Trinity, Advent and Longing for a Baby

sleeping babySeveral weeks ago, I got the joyous news from my son Jonny and his wife Emily that they were expecting a baby.  They had been trying for a while, so they were very excited, and I was excited with them.  Not long after, Jonny called, and the tone in his voice intimated the bad news: Emily had a miscarriage.

Recently, Emily “opened up” about the whole experience in an article that she wrote.  As I read, with tears in my eyes, her transparently honest account of her feelings during and after her brief pregnancy, and thought of other friends who long for a child, I reflected on how the whole experience captures many of the desires and longings that are at the heart of Advent.  (Since many persons can relate to this, I’ve attached Emily’s article below if you’d like to read it).

Indeed, barren wombs and miscarriages are vivid reminders that we live in a broken world, a world that still needs healing, a world where the last enemy has not yet been fully conquered.  It is a world that longs for the coming of a baby.  One of the verses of my favorite Advent hymn expresses the longing this way:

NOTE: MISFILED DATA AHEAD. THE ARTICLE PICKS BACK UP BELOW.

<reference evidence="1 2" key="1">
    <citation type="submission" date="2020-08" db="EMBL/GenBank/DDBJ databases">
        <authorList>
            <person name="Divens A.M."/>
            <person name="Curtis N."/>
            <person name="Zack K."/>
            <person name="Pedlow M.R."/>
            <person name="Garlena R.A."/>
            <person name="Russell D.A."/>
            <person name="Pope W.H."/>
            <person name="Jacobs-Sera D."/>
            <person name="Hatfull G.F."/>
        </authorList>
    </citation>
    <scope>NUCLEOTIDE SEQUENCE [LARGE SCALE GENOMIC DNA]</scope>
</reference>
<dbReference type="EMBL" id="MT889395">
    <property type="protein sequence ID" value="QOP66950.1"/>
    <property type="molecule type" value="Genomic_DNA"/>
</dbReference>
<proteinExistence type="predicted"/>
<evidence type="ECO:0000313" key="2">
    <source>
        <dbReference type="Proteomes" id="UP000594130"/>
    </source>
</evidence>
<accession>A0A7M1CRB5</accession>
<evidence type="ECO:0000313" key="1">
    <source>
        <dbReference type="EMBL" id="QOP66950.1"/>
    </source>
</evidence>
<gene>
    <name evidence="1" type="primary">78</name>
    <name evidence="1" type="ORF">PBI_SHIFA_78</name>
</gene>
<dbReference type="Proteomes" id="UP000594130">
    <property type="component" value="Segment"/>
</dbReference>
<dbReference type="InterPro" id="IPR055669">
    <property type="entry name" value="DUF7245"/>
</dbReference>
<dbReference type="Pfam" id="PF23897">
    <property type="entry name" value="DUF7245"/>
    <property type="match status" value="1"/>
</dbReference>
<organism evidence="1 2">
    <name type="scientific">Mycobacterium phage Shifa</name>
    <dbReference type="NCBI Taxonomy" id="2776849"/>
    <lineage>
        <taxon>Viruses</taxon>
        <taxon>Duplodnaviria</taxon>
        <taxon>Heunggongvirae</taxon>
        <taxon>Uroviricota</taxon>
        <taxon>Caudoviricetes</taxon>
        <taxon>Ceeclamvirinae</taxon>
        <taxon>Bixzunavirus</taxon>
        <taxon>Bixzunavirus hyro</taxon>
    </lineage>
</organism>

O come, Thou Day-Spring, come and cheer
Our spirits by Thine advent here
Disperse the gloomy clouds of night
And death’s dark shadows put to flight.
Rejoice! Rejoice! Emmanuel
Shall come to thee, O Israel.

Continue reading

The Grim, Grinchy Hopes of Atheism

The Grim, Grinchy Hopes of Atheism

Hope is a remarkable phenomenon.  Hope gives meaning and direction to our lives, and nothing is worse than to live without it. This is graphically conveyed in the most famous line in Dante’s Inferno, the inscription that is written over the gate to hell:  “Abandon every hope, who enter here.”

Grinch2

And yet, hope is a two edged sword.  To express hope is to concede that all is not well.  Hope signals discontent, it acknowledges a palpable absence and beckons something not yet here.  To sing “O Come, O Come Immanuel” is to feel the cut of the sword.

And that raises one of the most fundamental of all questions: for what can we rationally hope?  What kinds and degrees of happiness and fulfillment are possible?  Can our deepest and largest longings for love, for joy, for peace, for justice ever be met?  Or must we cut the size of our hopes down to small and medium? Continue reading

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